On how does a small town writer make him- or herself heard? "I’m sorry, I don’t really know… the first book I wrote… [describes how his dad told him to go to the library and look up publishers, and he mailed unsolicited manuscripts which died unheralded and unmourned on the slush pile]… Finally an editor looked at a chapter or two… I didn’t have an agent in the beginning, and I didn’t know how to get one… when I wrote The Golden Gate, I didn’t think I could sell something as strange as that [a novel in verse] through an agent…
Try to write what you’re [compelled] to write, not what the market tells you… the market didn’t tell me to write a 300-page novel in verse. Selling a 60-page novel in verse would have been impossible, so why 300?… my own method of entering print was rather unorthodox…"

Got the point?

Sunday, October 30, 2005

Writing is about hard work

Enjoyed reading this piece "Character Building" by Juliet Sutcliffe in The Guardian. It is about Juliet's experience of going through a Creative Writing MA course at East Anglia. Starting with enough skepticism about creative writing courses and their use, she concludes:

When I started at UEA I thought I would wholeheartedly recommend such an MA to anyone. Despite claims that all writing graduates are taught to churn out work in the same (ie the tutor's) style, nobody teaches much of anything at UEA. That's not a bad thing. But the MA is not an easy option. The sceptical journalist had it wrong: these courses are more likely to stop people writing than to foster wild fantasies about living off royalties.

An honest account. Read it here.

Thursday, October 27, 2005

Blogging has its price

With Freedom Comes Responsibility

Gone are the days when one could say anything behind the anonymity of cyberspace and get away with it

Read my article on blogging in Asia in The Bangkok Times (October 25, 2005). Click over the heading to read it online.

Tuesday, October 18, 2005

Troubled Paradise: Kunzru on Maldives, Deepika on Bali

Novelist Hari Kunzru seems to have had a bad time in Maldives. He recently went to the tropical paradise to have a nice time in the sun and sand but came back home a lot more angry. He writes in The Guardian:

"'However,' the tourist board site goes on, 'there is more to the Maldives than just that.' Too bloody right there is, as I found out the other day when I attended a meeting of PEN, the writers' organisation that campaigns for freedom of expression, working with people around the world who've been imprisoned or otherwise abused for writing or saying things their authorities don't like."

At the meeting I heard reports of torture, imprisonment and disappearances in these 'paradise' islands..."

Bali was in news again for terrorist bombings for the second time. Another paradise in peril! But the people of Bali have decided to fight terror with books and literature. Deepika Shetty of Channel NewsAsia was in Bali recently to take part in the Ubud Readers and Writers Festival. She had a great time there, and in her report in Kitaab, she shares some interesting anecdotes about writers like Michael Ondaatjee and Nury Vittachi. Enjoy!

Monday, October 10, 2005

Crush on Krrish...Hrithik Roshan in Singapore

Anybody who reads newspapers in Singapore would know that Hrithik Roshan is in town with his helmsman father Rakesh Roshan to shoot Krrish, the sequel of his box office blockbuster, Koi Mil Gaya--a Bollywood reinterpretation of Spielberg's ET.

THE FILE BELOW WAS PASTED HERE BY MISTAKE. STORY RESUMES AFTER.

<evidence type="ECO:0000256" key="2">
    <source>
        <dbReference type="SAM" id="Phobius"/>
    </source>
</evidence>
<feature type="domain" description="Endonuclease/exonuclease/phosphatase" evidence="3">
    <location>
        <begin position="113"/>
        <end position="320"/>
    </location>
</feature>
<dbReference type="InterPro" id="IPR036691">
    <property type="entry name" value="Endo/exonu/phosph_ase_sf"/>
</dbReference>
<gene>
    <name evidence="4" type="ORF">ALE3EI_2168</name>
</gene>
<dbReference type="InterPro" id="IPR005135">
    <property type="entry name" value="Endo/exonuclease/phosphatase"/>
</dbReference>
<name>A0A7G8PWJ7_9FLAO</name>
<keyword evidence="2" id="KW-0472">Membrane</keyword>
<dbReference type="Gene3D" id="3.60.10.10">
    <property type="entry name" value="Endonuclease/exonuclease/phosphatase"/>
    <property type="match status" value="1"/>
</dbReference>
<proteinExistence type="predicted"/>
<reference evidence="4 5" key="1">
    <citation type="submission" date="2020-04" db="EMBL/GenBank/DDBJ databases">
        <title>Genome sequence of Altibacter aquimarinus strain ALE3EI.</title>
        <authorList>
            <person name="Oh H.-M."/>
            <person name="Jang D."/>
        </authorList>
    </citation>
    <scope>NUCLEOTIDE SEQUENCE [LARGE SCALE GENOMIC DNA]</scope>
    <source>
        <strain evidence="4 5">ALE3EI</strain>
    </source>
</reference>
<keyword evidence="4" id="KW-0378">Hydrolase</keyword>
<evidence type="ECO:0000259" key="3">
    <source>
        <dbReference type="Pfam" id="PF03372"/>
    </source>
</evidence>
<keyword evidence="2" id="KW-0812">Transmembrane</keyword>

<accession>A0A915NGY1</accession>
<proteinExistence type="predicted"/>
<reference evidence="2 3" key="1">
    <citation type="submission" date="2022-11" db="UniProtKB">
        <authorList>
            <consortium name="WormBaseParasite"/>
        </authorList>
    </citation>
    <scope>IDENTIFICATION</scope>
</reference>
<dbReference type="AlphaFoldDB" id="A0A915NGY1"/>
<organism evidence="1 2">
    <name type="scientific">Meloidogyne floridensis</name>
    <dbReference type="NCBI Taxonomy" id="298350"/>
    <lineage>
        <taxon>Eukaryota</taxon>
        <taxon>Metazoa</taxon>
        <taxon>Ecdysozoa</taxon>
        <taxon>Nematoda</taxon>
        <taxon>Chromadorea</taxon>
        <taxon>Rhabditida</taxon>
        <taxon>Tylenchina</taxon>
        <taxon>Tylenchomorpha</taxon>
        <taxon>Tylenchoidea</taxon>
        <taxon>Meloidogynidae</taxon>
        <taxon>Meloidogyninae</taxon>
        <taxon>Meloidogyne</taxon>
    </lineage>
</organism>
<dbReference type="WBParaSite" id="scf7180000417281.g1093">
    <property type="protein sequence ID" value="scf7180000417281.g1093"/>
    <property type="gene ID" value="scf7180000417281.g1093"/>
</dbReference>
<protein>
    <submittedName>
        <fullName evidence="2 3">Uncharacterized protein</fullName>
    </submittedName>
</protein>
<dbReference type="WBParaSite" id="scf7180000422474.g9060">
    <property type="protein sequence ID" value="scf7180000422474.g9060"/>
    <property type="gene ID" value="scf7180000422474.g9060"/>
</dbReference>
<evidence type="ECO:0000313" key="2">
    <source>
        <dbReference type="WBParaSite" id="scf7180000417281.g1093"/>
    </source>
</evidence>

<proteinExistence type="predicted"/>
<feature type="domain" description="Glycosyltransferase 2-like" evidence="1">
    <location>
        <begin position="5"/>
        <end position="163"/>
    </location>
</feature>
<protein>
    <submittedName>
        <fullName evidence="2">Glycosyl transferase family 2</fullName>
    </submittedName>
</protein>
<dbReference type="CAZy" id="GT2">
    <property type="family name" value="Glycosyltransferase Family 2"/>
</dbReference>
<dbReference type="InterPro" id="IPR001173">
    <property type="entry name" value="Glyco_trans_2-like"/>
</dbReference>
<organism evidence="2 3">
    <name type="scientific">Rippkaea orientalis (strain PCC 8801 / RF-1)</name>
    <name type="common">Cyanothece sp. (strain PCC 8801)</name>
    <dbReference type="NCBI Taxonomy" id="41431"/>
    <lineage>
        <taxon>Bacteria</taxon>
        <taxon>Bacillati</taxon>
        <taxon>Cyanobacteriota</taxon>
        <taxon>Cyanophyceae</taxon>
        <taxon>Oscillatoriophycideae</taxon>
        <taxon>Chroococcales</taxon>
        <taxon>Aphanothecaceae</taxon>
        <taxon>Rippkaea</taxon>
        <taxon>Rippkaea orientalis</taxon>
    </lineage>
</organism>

Hrithik is the name of a rush for Bollywood lovers. When he burst forth on the Hindi movie scene a couple of years ago with Kaho Na Pyar Hai, girls began swooning in the cinema halls and on meeting him in person. He became a superstar, challenging the three Khans--Shahrukh, Salman and Amir Khan-- who have been ruling Bollywood for more than a decade now. But soon, his films began to tank at the box office (except Mission Kashmir) and his star power decreased. He emerged a winner again with his father's Koi Mil Gaya. Now he is working on the sequel of the film. He is also doing another film, Dhoom 2 in which he plays a negative character. He is, even now, one of the most powerful stars after Amitabh Bachchan and the three Khans. Saif Khan and Amitabh's son, Abhishek, can be called his competitors who have delivered many hits this year.

On my wife's insistence, I went to see Hrithik on the sets of Krrish. When we got wind of him, he was shooting at the Expo. When we reached there, the shooting was on. Hrithik, in an orange T-shirt over a light blue shirt and white sports trousers, was reviewing his action shots on a monitor. The crew was readying the lights to shoot a reaction shot of the heroine, Priyanka Chopra, a former Miss World. She was dressed in a greenish short dress and was supposed to clap at Hrithik after one of his heroic fights. Priyanka had to give about 10 retakes for a simple reaction shot. She was being directed by Rakesh and the action director Tony Chan (?). Hrithik had done his martial arts training in Hong Kong for this film. He had already suffered injuries shooting this film in Bombay. The film was also shot in Manali for forty days, revealed one of the crew members. It will be shot again in Mumbai and will be released in June 2006.

While the scene was being set up for Priyanka, Hrithik was getting his hair blow-dried and combed. He has grown long locks for the movie. When my dare-devil wife tried to take a picture of him from the front, he still getting his hair set, Hrithik got upset. "Excuse me," he said, a little loudly, bringing a large mirror in front of his face as a cover. "Ok, ok, no problems," said my wife and moved on. She had already taken his photo.